"About half a billion dollars of the chief scientist's R&D budget is 'marked' by the government for projects which are not my top priority for Israel's
R&D industry," reveals Avi Hasson, the chief scientist at the Industry, Trade and Labor Ministry.
Summarizing two years in office, Hasson told Yedioth Ahronoth recently that "one of the reasons for our impressive achievements in Israel was the fact that the excellence and quality criterion was above any other criterion."
Hasson noted that the chief scientist budget is enough for just 20% of appeals these days.
"In the past, the scientist's budget was about NIS 2 billion ($540 million), and today there is only NIS 1 billion ($270 million) which are not designated for goals set by the government in advance – and this is while the industry has grown and demands have increased," he said.
In light of the constraints, which investments would you give up on?
"I would give up on some of the government's goals, like participating in the Swiss CERN project for particle acceleration, on Israel's membership in the European R&D project, for which we pay NIS 300 million ($80 million) a year, and on other goals which began as ministers' initiatives and were approved by the government, such as the budget for a renewable energy centers, for the development of oil substitutes, etc.
"My fear is that we're wearing out our advantage. What happened with the textile industry could happen to high-tech too. The world is changing. Today a product can be developed in 15 countries deployed in 40 countries. There is no longer a need to do everything here. Two development engineers can be left in Israel and 200 programmers can be hired in India, where it's cheaper.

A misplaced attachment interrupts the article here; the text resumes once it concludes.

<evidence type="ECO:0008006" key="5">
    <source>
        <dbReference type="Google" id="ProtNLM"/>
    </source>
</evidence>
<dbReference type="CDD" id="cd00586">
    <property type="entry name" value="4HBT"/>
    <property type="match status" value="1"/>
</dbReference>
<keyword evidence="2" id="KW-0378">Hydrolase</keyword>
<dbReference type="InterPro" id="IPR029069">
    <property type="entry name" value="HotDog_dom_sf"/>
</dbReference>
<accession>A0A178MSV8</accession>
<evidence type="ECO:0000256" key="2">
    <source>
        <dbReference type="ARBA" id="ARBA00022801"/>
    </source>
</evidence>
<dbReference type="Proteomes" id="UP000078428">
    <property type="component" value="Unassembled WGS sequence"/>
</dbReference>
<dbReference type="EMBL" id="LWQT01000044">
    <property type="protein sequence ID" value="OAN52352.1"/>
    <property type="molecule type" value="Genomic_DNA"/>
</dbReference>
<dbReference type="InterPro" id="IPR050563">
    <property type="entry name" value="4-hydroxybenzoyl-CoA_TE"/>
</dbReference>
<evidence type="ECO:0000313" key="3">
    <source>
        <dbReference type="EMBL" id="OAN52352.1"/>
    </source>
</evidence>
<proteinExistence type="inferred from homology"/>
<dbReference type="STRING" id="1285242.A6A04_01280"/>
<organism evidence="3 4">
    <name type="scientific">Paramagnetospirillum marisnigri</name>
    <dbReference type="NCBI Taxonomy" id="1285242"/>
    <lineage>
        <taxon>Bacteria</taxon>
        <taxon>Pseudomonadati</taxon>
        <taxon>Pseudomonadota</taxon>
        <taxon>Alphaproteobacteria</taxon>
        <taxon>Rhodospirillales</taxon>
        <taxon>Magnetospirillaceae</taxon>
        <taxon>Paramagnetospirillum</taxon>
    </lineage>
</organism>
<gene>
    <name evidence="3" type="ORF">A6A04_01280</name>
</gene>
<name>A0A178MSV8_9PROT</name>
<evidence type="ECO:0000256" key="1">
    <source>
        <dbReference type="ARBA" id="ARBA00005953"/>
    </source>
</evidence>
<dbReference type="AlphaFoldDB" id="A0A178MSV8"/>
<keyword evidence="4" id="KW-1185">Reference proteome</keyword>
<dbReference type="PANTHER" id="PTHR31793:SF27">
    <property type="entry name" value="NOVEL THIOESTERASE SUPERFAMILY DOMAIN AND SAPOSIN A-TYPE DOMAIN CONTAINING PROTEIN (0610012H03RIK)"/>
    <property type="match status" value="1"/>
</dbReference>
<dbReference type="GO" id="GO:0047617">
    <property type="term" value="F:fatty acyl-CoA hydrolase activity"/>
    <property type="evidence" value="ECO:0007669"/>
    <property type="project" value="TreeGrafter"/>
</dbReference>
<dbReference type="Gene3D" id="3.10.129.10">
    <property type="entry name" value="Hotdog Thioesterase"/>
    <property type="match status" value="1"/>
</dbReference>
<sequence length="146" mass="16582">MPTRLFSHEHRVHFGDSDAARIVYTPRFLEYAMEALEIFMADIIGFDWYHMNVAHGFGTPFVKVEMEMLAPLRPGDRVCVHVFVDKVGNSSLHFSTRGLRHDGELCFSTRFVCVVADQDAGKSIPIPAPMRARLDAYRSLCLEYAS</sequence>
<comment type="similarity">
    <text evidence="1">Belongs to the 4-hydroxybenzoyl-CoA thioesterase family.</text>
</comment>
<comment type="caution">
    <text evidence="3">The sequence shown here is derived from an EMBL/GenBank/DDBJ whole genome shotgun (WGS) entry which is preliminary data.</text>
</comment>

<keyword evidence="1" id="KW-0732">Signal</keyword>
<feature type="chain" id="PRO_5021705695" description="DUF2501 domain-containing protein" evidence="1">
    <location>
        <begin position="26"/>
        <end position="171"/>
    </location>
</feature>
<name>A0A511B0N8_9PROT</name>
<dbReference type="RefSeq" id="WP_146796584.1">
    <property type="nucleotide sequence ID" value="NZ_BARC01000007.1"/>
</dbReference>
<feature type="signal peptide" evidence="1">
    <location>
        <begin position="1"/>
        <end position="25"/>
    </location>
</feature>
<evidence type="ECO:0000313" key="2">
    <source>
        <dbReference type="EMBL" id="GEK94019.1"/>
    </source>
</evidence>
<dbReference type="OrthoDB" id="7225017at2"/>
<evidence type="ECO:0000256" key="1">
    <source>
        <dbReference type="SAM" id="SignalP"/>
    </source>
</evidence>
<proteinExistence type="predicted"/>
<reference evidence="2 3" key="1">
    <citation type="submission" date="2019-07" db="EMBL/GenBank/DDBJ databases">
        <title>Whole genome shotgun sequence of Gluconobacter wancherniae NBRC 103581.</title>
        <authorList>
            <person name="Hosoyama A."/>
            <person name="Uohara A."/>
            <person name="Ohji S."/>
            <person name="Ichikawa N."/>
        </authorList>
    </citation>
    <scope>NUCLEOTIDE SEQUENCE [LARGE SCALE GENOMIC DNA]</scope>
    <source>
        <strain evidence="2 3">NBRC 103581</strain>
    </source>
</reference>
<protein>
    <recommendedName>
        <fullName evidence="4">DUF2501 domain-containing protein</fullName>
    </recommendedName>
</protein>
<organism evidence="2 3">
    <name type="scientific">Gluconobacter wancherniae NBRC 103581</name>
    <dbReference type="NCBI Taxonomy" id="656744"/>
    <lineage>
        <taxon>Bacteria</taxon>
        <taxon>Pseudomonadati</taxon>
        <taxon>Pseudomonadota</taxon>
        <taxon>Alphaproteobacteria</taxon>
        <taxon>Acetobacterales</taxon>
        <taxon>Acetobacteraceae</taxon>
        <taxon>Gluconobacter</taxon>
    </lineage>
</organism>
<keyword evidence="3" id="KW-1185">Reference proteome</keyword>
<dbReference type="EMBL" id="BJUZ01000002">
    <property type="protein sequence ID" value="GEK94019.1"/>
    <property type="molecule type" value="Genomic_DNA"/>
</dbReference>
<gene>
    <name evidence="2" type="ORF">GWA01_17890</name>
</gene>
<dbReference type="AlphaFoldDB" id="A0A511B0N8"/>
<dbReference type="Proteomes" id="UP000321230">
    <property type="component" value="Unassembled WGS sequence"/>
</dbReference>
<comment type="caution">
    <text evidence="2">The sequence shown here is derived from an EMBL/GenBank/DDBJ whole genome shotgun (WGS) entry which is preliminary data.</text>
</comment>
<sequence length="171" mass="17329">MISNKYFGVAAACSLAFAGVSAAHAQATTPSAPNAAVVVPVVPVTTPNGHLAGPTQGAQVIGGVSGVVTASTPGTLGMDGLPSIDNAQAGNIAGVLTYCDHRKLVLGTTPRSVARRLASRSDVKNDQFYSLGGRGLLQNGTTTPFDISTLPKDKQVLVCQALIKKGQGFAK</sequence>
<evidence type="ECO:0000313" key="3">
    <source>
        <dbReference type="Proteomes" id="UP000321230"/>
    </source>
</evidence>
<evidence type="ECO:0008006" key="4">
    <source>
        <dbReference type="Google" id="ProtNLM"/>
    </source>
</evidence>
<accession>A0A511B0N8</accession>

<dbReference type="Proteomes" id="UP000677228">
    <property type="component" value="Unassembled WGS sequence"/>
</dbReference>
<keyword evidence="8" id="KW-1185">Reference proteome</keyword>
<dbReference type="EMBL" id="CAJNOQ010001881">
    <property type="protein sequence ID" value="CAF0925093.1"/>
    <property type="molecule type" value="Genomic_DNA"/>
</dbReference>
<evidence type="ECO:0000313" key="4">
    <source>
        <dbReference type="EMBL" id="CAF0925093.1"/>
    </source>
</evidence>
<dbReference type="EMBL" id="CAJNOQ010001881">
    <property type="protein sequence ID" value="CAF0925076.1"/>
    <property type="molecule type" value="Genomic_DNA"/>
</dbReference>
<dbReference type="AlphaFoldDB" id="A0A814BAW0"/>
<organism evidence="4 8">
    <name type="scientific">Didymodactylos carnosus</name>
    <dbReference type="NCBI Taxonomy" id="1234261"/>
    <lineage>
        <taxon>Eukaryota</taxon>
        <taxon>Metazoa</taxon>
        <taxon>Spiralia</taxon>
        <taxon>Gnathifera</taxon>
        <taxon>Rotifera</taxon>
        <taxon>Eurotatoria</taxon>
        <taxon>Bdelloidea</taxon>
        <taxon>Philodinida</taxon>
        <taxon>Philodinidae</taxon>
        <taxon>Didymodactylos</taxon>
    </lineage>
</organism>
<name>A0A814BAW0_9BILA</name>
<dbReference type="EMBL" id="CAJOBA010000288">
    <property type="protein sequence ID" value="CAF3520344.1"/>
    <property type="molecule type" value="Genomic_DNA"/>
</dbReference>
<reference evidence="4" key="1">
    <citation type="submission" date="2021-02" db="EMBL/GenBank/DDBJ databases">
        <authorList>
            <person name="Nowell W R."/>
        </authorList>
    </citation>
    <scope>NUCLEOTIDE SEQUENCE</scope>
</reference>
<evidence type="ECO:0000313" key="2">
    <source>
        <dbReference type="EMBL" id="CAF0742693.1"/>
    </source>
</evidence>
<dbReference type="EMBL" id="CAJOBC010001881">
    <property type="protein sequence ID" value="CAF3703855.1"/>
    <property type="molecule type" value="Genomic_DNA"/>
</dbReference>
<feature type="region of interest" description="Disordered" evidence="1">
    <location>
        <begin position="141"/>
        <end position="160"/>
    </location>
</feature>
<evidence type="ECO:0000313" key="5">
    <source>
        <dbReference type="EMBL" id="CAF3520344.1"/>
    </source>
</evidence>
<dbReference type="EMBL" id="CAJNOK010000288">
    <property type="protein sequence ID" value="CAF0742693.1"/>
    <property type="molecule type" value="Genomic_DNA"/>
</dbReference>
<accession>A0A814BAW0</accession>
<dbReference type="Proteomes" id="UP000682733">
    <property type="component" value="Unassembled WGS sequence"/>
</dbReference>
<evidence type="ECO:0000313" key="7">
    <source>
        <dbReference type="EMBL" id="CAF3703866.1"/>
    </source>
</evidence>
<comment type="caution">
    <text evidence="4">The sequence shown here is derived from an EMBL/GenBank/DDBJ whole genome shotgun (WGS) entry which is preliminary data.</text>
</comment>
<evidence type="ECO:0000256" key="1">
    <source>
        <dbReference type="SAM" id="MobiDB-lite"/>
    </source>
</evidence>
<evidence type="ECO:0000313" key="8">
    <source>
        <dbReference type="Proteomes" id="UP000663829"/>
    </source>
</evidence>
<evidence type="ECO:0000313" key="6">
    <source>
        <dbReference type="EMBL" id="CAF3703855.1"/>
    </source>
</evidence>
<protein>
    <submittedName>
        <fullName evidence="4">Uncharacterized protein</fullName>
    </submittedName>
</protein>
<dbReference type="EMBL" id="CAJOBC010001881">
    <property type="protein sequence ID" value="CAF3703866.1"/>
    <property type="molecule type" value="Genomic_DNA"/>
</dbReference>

"It's no secret that some Israeli companies have transferred their development centers to India and China. Today, like in 'Alice in Wonderland,' one must run faster to stay in place. So we must maintain our advantage, the innovation."
What surprised you in the chief scientist job?
"I was positively surprised to see how much influence the scientist's office has. This morning I had a meeting with a very senior official in international pharmaceutical company Merck, which we would like to see investing in Israel. They come to me because we have an intimate knowledge of the industry.
"About 95% of biotechnological companies in Israel are my clients and receive R&D budgets, as do research groups in the academia. On the negative side, I could not believe how difficult bureaucracy is."
We keep hearing threats that Israel is already losing its competitive advantage in high-tech due to the education system and the lack of engineers. Is the situation that serious?
"Twenty years ago I served in Unit 8200 (of the Israel Intelligence Corps), and even then we were already told that the Iranians have a bomb in their hands. The same thing is being said today. That doesn't mean we can sit idly by.
"The world is moving fast. We are still innovative and attractive for foreign investors and companies, because Israel has a supporting infrastructure for entrepreneurship and high-tech, like practicing lawyers, human resources, venture capital funds. But resources must be allotted to maintain the advantage."
What is the most attractive thing today in our R&D abilities for investors?
"Our ability to combine disciplines, for example biology and software. In general, it's our ability to think outside the box and come up with unusual solutions."